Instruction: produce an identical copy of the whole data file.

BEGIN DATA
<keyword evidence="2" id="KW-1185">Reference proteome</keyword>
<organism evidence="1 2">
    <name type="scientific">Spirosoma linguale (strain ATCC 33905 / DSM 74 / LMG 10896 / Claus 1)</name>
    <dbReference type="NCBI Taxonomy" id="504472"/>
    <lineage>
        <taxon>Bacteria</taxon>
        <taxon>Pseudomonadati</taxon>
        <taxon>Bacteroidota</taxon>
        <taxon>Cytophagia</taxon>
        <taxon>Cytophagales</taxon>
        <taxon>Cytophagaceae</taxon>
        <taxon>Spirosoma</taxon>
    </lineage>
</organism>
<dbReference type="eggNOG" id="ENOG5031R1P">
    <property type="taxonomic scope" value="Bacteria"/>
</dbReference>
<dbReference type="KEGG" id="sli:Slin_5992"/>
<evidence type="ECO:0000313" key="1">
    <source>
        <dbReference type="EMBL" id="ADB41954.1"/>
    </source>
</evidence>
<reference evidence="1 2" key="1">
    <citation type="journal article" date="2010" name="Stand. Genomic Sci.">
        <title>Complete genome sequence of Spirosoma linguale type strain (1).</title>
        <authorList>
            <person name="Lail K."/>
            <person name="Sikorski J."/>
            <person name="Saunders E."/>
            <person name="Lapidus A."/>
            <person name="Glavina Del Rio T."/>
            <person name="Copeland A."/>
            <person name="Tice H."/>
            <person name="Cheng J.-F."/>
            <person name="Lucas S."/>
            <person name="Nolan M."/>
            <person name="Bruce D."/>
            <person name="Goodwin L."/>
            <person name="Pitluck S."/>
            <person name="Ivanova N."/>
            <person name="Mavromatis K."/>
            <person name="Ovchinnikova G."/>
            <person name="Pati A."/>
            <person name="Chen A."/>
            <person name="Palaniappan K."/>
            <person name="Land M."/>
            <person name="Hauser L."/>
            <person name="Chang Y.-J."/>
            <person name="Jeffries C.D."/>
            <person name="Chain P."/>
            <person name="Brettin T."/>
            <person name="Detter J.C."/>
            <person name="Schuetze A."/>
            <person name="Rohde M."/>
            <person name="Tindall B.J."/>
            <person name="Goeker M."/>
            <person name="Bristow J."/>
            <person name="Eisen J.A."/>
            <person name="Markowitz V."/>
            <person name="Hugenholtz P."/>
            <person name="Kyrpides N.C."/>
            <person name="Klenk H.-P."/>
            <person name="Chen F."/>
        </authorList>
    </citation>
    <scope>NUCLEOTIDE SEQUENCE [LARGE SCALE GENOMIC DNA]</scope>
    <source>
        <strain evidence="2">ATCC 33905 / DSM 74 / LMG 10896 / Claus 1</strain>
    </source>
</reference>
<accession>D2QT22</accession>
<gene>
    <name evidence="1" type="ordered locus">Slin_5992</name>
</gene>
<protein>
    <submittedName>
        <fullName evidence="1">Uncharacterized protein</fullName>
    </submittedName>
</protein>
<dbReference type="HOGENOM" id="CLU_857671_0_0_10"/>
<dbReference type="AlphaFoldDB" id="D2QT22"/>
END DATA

<keyword evidence="2" id="KW-1185">Reference proteome</keyword>
<organism evidence="1 2">
    <name type="scientific">Spirosoma linguale (strain ATCC 33905 / DSM 74 / LMG 10896 / Claus 1)</name>
    <dbReference type="NCBI Taxonomy" id="504472"/>
    <lineage>
        <taxon>Bacteria</taxon>
        <taxon>Pseudomonadati</taxon>
        <taxon>Bacteroidota</taxon>
        <taxon>Cytophagia</taxon>
        <taxon>Cytophagales</taxon>
        <taxon>Cytophagaceae</taxon>
        <taxon>Spirosoma</taxon>
    </lineage>
</organism>
<dbReference type="eggNOG" id="ENOG5031R1P">
    <property type="taxonomic scope" value="Bacteria"/>
</dbReference>
<dbReference type="KEGG" id="sli:Slin_5992"/>
<evidence type="ECO:0000313" key="1">
    <source>
        <dbReference type="EMBL" id="ADB41954.1"/>
    </source>
</evidence>
<reference evidence="1 2" key="1">
    <citation type="journal article" date="2010" name="Stand. Genomic Sci.">
        <title>Complete genome sequence of Spirosoma linguale type strain (1).</title>
        <authorList>
            <person name="Lail K."/>
            <person name="Sikorski J."/>
            <person name="Saunders E."/>
            <person name="Lapidus A."/>
            <person name="Glavina Del Rio T."/>
            <person name="Copeland A."/>
            <person name="Tice H."/>
            <person name="Cheng J.-F."/>
            <person name="Lucas S."/>
            <person name="Nolan M."/>
            <person name="Bruce D."/>
            <person name="Goodwin L."/>
            <person name="Pitluck S."/>
            <person name="Ivanova N."/>
            <person name="Mavromatis K."/>
            <person name="Ovchinnikova G."/>
            <person name="Pati A."/>
            <person name="Chen A."/>
            <person name="Palaniappan K."/>
            <person name="Land M."/>
            <person name="Hauser L."/>
            <person name="Chang Y.-J."/>
            <person name="Jeffries C.D."/>
            <person name="Chain P."/>
            <person name="Brettin T."/>
            <person name="Detter J.C."/>
            <person name="Schuetze A."/>
            <person name="Rohde M."/>
            <person name="Tindall B.J."/>
            <person name="Goeker M."/>
            <person name="Bristow J."/>
            <person name="Eisen J.A."/>
            <person name="Markowitz V."/>
            <person name="Hugenholtz P."/>
            <person name="Kyrpides N.C."/>
            <person name="Klenk H.-P."/>
            <person name="Chen F."/>
        </authorList>
    </citation>
    <scope>NUCLEOTIDE SEQUENCE [LARGE SCALE GENOMIC DNA]</scope>
    <source>
        <strain evidence="2">ATCC 33905 / DSM 74 / LMG 10896 / Claus 1</strain>
    </source>
</reference>
<accession>D2QT22</accession>
<gene>
    <name evidence="1" type="ordered locus">Slin_5992</name>
</gene>
<protein>
    <submittedName>
        <fullName evidence="1">Uncharacterized protein</fullName>
    </submittedName>
</protein>
<dbReference type="HOGENOM" id="CLU_857671_0_0_10"/>
<dbReference type="AlphaFoldDB" id="D2QT22"/>